Critical Planning Points for an Overseas Move
You need to have a strong sense of adventure to move overseas, that’s certain. But according to “Moving Abroad? Here’s the Checklist” from The Wall Street Journal, Americans relocating overseas also need to check on a number of financial and legal matters well in advance.
Insurance. These regulations are frequently at the country or state level, so insurance that is valid or that can be sold in one jurisdiction may often not be sold or used in another. If you are a resident of two countries, and each has mandatory health insurance, it may be difficult to locate a provider whose insurance is accepted (for medical and tax purposes) in more than one country. Long-term care and disability policies are often not valid or have reduced benefits outside of the country where they’re purchased. Life insurance, if issued some time ago, can usually be kept when you move overseas—but you may see some currency risk and financial regulations for policies with a cash or investment account associated with them. Auto insurance isn’t typically portable.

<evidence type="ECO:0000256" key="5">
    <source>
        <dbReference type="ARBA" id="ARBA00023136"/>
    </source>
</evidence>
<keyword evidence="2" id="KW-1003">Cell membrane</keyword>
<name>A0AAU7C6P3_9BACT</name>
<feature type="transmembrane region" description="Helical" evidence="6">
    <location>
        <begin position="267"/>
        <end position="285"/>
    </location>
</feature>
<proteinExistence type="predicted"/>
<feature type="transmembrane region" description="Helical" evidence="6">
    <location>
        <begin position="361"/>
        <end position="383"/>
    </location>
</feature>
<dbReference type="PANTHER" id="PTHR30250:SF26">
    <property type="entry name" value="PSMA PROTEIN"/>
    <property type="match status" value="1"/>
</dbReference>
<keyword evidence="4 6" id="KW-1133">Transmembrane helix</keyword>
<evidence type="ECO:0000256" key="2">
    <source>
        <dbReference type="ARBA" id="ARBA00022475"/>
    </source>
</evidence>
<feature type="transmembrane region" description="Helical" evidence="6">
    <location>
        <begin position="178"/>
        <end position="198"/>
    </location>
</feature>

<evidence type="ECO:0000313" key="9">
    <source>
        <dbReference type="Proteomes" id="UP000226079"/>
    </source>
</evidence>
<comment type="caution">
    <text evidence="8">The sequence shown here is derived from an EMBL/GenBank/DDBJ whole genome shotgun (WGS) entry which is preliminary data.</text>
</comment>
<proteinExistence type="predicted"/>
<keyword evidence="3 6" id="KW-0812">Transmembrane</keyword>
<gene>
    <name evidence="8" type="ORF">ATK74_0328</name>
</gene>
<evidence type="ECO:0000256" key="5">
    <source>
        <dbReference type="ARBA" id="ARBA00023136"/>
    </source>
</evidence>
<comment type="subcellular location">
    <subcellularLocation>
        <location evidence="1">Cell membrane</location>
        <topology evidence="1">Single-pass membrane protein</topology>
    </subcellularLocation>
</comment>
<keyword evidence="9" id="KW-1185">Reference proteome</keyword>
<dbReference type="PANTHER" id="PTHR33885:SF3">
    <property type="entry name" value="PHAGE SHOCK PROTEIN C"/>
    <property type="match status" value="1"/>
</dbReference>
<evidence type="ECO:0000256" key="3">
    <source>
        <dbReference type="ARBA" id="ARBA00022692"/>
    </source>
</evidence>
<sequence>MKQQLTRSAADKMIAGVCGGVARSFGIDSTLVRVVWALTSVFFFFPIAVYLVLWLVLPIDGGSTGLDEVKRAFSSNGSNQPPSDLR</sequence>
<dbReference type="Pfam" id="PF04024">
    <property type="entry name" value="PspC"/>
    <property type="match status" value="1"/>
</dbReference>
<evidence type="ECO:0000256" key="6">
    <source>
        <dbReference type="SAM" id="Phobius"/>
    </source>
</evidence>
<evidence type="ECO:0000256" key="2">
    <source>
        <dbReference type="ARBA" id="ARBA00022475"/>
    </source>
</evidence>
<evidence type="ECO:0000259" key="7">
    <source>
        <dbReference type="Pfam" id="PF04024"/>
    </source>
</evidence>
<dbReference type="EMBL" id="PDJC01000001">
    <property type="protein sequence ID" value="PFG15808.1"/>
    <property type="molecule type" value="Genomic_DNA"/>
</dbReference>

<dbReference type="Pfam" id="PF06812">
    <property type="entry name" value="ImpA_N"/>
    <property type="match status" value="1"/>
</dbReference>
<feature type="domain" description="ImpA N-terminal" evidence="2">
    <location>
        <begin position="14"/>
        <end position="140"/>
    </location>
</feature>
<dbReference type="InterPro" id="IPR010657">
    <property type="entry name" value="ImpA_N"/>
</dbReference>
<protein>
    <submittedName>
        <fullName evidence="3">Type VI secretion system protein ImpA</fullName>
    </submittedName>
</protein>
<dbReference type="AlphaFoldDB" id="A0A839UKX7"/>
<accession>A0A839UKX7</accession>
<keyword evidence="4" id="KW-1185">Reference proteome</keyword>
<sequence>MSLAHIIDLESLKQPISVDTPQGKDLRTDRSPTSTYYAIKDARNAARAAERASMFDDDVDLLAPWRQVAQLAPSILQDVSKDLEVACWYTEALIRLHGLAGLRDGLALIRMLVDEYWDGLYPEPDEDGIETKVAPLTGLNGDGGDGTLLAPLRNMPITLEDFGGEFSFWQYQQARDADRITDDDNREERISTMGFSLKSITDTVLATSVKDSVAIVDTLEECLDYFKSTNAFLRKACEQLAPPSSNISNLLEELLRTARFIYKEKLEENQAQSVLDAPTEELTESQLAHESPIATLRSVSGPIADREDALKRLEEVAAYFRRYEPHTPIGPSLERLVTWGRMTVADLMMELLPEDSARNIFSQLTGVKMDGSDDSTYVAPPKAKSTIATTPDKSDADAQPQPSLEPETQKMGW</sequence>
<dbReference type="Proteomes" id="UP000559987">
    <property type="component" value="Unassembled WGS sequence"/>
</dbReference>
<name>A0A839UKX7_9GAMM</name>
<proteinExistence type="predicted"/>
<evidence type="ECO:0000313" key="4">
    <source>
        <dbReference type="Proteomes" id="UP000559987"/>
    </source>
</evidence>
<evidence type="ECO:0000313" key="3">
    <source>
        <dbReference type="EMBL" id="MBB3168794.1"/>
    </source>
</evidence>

Investment Planning. These regulations vary by country, so be certain to work with people who understand your situation and are competent to provide cross-border services. U.S. expats should know that most foreign investments may be subject to punitive U.S. taxation and costly compliance. Investing in U.S. exchange traded funds or individual stocks is usually a better option, with U.S. mutual fund investments generally off-limits to investors living outside the U.S.
Estate Planning. These laws are different from one jurisdiction to the next. With an international move, your estate planning may no longer be valid, so talk with an experienced international estate-planning attorney.
Government Benefits. Will you still be eligible for government benefits like welfare, Medicare, and others if you live outside of the United States? If you are moving for a job, what kind of government benefits will you be eligible for if your position is terminated? Those planning to retire overseas are not able to tap Medicare and will have to make necessary preparations to pay for their own health care. Also, find out if and how Social Security benefits will be paid to you while living in another country.
Reference: Wall Street Journal (September 29, 2016) “Moving Abroad? Here’s the Checklist”